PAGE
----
HHS: COVID-19 testing reaching capacity at some labs as states grapple with spikes

A test tube with a blood sample
Assistant Department of Health and Human Services Secretary Brett Giroir, M.D., gave an update on testing capacity for COVID-19 as some states reach record-level cases. (Getty Images/photoguns)

Some laboratories across the country are reaching or near capacity on COVID-19 testing as cases start to rise to record levels in some states.

Assistant Department of Health and Human Services (HHS) Secretary Brett Giroir, M.D., who is coordinating the federal government’s testing response, told reporters that he can expect test pooling technology to be in place by the end of August. Pooling would test a batch of samples for any presence of COVID-19.

“It is absolutely correct some labs across the country are reaching or near capacity,” Giroir said Wednesday. “In general, this is a good thing because of increasing front end for collection and a bump in referral labs.”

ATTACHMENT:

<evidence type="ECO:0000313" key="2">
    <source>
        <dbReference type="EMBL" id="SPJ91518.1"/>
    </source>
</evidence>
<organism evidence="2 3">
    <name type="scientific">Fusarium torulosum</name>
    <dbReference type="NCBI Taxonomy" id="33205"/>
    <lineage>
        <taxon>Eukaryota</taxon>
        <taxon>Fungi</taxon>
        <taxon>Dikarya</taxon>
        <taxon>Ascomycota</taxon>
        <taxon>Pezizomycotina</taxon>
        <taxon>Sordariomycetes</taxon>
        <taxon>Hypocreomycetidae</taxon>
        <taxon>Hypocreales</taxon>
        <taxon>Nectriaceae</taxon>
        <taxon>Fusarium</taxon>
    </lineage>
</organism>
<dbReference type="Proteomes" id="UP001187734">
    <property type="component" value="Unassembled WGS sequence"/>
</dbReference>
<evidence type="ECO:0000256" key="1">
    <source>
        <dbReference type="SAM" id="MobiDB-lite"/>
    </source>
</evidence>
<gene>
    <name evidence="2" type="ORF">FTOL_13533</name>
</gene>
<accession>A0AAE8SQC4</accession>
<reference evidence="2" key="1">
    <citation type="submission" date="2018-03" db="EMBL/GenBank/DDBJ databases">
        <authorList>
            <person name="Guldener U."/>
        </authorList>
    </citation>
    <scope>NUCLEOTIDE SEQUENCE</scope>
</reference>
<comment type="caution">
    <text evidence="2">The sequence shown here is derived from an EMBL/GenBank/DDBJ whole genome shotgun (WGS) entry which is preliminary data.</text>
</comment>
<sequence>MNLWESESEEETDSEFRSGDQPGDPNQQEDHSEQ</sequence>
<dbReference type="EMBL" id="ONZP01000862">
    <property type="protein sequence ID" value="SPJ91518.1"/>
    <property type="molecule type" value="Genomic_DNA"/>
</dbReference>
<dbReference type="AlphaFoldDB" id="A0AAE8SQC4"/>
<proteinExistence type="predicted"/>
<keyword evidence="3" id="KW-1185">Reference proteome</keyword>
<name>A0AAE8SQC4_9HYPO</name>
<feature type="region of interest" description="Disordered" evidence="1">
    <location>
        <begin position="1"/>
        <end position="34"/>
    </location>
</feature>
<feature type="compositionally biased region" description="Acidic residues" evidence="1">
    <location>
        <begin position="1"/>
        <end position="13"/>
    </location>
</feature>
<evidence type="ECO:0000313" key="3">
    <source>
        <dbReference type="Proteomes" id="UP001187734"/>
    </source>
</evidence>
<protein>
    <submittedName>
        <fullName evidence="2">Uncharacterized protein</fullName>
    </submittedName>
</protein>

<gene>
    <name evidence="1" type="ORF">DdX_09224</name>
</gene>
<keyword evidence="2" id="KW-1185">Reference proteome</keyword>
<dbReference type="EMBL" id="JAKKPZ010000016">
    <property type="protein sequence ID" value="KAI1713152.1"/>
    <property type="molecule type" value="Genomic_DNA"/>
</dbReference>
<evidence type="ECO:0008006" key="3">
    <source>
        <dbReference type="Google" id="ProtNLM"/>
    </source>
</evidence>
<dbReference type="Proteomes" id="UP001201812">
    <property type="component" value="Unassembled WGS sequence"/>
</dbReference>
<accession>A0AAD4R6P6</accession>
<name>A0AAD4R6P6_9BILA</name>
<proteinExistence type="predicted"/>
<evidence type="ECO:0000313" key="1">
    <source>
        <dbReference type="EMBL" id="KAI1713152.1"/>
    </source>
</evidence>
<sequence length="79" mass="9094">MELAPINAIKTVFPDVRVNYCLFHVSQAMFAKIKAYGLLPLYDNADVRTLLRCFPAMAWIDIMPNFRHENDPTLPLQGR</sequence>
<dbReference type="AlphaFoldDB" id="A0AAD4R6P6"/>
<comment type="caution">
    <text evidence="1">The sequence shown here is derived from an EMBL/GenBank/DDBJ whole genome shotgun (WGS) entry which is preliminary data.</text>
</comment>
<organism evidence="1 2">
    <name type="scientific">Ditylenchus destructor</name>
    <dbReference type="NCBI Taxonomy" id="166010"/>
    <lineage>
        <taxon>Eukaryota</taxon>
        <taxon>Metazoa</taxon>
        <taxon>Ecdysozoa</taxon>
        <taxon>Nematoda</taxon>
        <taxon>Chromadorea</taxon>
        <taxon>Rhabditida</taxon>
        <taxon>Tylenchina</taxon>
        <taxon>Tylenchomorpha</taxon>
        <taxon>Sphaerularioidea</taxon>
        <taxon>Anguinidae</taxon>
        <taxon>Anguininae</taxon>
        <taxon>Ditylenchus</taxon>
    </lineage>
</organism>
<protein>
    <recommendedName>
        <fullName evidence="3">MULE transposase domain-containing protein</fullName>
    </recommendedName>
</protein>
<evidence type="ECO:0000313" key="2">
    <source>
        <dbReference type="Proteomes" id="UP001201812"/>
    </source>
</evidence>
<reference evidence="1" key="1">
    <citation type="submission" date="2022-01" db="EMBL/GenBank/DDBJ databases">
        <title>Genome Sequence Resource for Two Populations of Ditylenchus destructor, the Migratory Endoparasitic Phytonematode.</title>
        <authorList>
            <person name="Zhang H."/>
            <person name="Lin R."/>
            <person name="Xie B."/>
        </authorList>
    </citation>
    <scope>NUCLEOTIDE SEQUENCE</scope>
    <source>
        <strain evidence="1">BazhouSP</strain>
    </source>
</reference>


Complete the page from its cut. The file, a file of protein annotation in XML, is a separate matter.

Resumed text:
HHS attributed increases to states doing baseline tests of all nursing home residents and staff along with testing in prisons.

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Giroir’s comments come a few days after the American Clinical Laboratory Association (ACLA), which represents major independent labs such as Quest and LabCorp, warned of strain due to a steady volume of COVID-19 tests.

“The significant increase in demand could extend turnaround times for test results,” the ACLA said in a statement Monday.

Giroir said tests for COVID-19 are on average turned around every four days, but 41 states have a turnaround time of under three days. Labs prioritize tests for hospitalized patients, and such tests usually have a turnaround of 24 to 36 hours.

Giroir also gave an update on when pooling technology for testing will be available. Pooling will enable testing of samples in batches and only retest if one of the samples in the batch comes up positive for COVID-19.

The FDA gave an update June 16 on how the agency will validate pooling test technology and how to facilitate an application for emergency use authorization.

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Giroir estimated that pooling could be available by the end of August when students start to return to college campuses.

“We will have a validated method to do that,” he said.

The pooling would be used in areas where there was not a lot of prevalence of the virus.